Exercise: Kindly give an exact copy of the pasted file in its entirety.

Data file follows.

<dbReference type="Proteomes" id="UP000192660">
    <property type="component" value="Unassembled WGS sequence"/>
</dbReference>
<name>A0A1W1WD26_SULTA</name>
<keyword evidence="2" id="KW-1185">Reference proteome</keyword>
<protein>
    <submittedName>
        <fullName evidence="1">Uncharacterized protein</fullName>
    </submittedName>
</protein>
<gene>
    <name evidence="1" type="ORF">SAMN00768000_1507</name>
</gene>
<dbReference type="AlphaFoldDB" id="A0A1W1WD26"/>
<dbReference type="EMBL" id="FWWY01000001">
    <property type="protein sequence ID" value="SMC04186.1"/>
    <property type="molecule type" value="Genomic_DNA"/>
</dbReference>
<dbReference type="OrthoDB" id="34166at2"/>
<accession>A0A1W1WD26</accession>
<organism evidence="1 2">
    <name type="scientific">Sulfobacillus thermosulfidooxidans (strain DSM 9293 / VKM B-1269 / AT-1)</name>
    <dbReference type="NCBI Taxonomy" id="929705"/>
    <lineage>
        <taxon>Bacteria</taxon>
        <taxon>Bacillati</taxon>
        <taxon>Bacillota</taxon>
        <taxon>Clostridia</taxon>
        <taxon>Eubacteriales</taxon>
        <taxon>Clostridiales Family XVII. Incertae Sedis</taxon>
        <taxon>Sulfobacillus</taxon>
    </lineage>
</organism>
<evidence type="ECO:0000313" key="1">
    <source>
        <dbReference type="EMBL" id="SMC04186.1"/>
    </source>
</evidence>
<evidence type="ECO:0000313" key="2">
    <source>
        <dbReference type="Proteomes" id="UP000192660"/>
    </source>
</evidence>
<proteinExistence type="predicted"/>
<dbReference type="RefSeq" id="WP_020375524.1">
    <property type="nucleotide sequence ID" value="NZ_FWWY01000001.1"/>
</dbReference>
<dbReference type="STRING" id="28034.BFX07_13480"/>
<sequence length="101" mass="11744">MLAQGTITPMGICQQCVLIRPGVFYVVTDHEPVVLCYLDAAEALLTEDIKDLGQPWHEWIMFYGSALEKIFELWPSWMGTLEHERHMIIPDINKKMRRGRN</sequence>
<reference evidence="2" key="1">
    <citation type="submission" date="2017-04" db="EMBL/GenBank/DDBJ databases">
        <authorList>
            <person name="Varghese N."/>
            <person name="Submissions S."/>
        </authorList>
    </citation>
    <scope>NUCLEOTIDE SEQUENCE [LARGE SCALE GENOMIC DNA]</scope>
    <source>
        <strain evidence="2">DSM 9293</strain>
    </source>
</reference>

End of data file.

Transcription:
<dbReference type="Proteomes" id="UP000192660">
    <property type="component" value="Unassembled WGS sequence"/>
</dbReference>
<name>A0A1W1WD26_SULTA</name>
<keyword evidence="2" id="KW-1185">Reference proteome</keyword>
<protein>
    <submittedName>
        <fullName evidence="1">Uncharacterized protein</fullName>
    </submittedName>
</protein>
<gene>
    <name evidence="1" type="ORF">SAMN00768000_1507</name>
</gene>
<dbReference type="AlphaFoldDB" id="A0A1W1WD26"/>
<dbReference type="EMBL" id="FWWY01000001">
    <property type="protein sequence ID" value="SMC04186.1"/>
    <property type="molecule type" value="Genomic_DNA"/>
</dbReference>
<dbReference type="OrthoDB" id="34166at2"/>
<accession>A0A1W1WD26</accession>
<organism evidence="1 2">
    <name type="scientific">Sulfobacillus thermosulfidooxidans (strain DSM 9293 / VKM B-1269 / AT-1)</name>
    <dbReference type="NCBI Taxonomy" id="929705"/>
    <lineage>
        <taxon>Bacteria</taxon>
        <taxon>Bacillati</taxon>
        <taxon>Bacillota</taxon>
        <taxon>Clostridia</taxon>
        <taxon>Eubacteriales</taxon>
        <taxon>Clostridiales Family XVII. Incertae Sedis</taxon>
        <taxon>Sulfobacillus</taxon>
    </lineage>
</organism>
<evidence type="ECO:0000313" key="1">
    <source>
        <dbReference type="EMBL" id="SMC04186.1"/>
    </source>
</evidence>
<evidence type="ECO:0000313" key="2">
    <source>
        <dbReference type="Proteomes" id="UP000192660"/>
    </source>
</evidence>
<proteinExistence type="predicted"/>
<dbReference type="RefSeq" id="WP_020375524.1">
    <property type="nucleotide sequence ID" value="NZ_FWWY01000001.1"/>
</dbReference>
<dbReference type="STRING" id="28034.BFX07_13480"/>
<sequence length="101" mass="11744">MLAQGTITPMGICQQCVLIRPGVFYVVTDHEPVVLCYLDAAEALLTEDIKDLGQPWHEWIMFYGSALEKIFELWPSWMGTLEHERHMIIPDINKKMRRGRN</sequence>
<reference evidence="2" key="1">
    <citation type="submission" date="2017-04" db="EMBL/GenBank/DDBJ databases">
        <authorList>
            <person name="Varghese N."/>
            <person name="Submissions S."/>
        </authorList>
    </citation>
    <scope>NUCLEOTIDE SEQUENCE [LARGE SCALE GENOMIC DNA]</scope>
    <source>
        <strain evidence="2">DSM 9293</strain>
    </source>
</reference>